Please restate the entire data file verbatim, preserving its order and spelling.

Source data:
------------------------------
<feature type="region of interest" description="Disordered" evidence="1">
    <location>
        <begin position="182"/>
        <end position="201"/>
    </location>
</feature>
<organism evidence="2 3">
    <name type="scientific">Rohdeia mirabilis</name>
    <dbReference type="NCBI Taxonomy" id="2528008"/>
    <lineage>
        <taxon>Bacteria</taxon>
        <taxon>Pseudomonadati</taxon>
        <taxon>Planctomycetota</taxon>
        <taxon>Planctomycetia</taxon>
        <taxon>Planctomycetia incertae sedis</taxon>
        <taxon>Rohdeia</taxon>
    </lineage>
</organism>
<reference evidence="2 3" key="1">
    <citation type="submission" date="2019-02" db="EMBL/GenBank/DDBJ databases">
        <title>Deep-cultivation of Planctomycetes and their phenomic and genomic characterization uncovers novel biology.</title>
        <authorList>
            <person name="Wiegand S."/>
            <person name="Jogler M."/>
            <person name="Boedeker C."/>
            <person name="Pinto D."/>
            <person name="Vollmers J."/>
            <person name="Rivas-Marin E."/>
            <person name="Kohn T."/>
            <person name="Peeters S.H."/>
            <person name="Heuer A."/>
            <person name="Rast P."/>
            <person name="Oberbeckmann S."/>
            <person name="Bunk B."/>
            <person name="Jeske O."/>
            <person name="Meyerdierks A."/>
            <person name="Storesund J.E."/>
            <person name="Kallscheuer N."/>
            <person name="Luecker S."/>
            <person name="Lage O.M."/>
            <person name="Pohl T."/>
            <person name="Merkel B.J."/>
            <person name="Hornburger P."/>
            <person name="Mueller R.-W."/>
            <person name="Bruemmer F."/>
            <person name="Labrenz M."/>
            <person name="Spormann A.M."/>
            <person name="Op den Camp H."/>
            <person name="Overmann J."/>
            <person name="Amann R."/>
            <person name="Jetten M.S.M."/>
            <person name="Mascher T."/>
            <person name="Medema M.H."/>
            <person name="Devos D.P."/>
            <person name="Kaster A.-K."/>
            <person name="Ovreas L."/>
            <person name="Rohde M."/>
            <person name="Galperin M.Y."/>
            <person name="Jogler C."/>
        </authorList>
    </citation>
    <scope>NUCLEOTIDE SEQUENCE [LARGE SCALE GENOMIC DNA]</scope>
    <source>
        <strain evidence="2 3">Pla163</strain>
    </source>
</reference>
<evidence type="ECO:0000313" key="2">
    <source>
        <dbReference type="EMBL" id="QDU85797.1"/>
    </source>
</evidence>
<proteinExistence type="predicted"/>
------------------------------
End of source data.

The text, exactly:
<feature type="region of interest" description="Disordered" evidence="1">
    <location>
        <begin position="182"/>
        <end position="201"/>
    </location>
</feature>
<organism evidence="2 3">
    <name type="scientific">Rohdeia mirabilis</name>
    <dbReference type="NCBI Taxonomy" id="2528008"/>
    <lineage>
        <taxon>Bacteria</taxon>
        <taxon>Pseudomonadati</taxon>
        <taxon>Planctomycetota</taxon>
        <taxon>Planctomycetia</taxon>
        <taxon>Planctomycetia incertae sedis</taxon>
        <taxon>Rohdeia</taxon>
    </lineage>
</organism>
<reference evidence="2 3" key="1">
    <citation type="submission" date="2019-02" db="EMBL/GenBank/DDBJ databases">
        <title>Deep-cultivation of Planctomycetes and their phenomic and genomic characterization uncovers novel biology.</title>
        <authorList>
            <person name="Wiegand S."/>
            <person name="Jogler M."/>
            <person name="Boedeker C."/>
            <person name="Pinto D."/>
            <person name="Vollmers J."/>
            <person name="Rivas-Marin E."/>
            <person name="Kohn T."/>
            <person name="Peeters S.H."/>
            <person name="Heuer A."/>
            <person name="Rast P."/>
            <person name="Oberbeckmann S."/>
            <person name="Bunk B."/>
            <person name="Jeske O."/>
            <person name="Meyerdierks A."/>
            <person name="Storesund J.E."/>
            <person name="Kallscheuer N."/>
            <person name="Luecker S."/>
            <person name="Lage O.M."/>
            <person name="Pohl T."/>
            <person name="Merkel B.J."/>
            <person name="Hornburger P."/>
            <person name="Mueller R.-W."/>
            <person name="Bruemmer F."/>
            <person name="Labrenz M."/>
            <person name="Spormann A.M."/>
            <person name="Op den Camp H."/>
            <person name="Overmann J."/>
            <person name="Amann R."/>
            <person name="Jetten M.S.M."/>
            <person name="Mascher T."/>
            <person name="Medema M.H."/>
            <person name="Devos D.P."/>
            <person name="Kaster A.-K."/>
            <person name="Ovreas L."/>
            <person name="Rohde M."/>
            <person name="Galperin M.Y."/>
            <person name="Jogler C."/>
        </authorList>
    </citation>
    <scope>NUCLEOTIDE SEQUENCE [LARGE SCALE GENOMIC DNA]</scope>
    <source>
        <strain evidence="2 3">Pla163</strain>
    </source>
</reference>
<evidence type="ECO:0000313" key="2">
    <source>
        <dbReference type="EMBL" id="QDU85797.1"/>
    </source>
</evidence>
<proteinExistence type="predicted"/>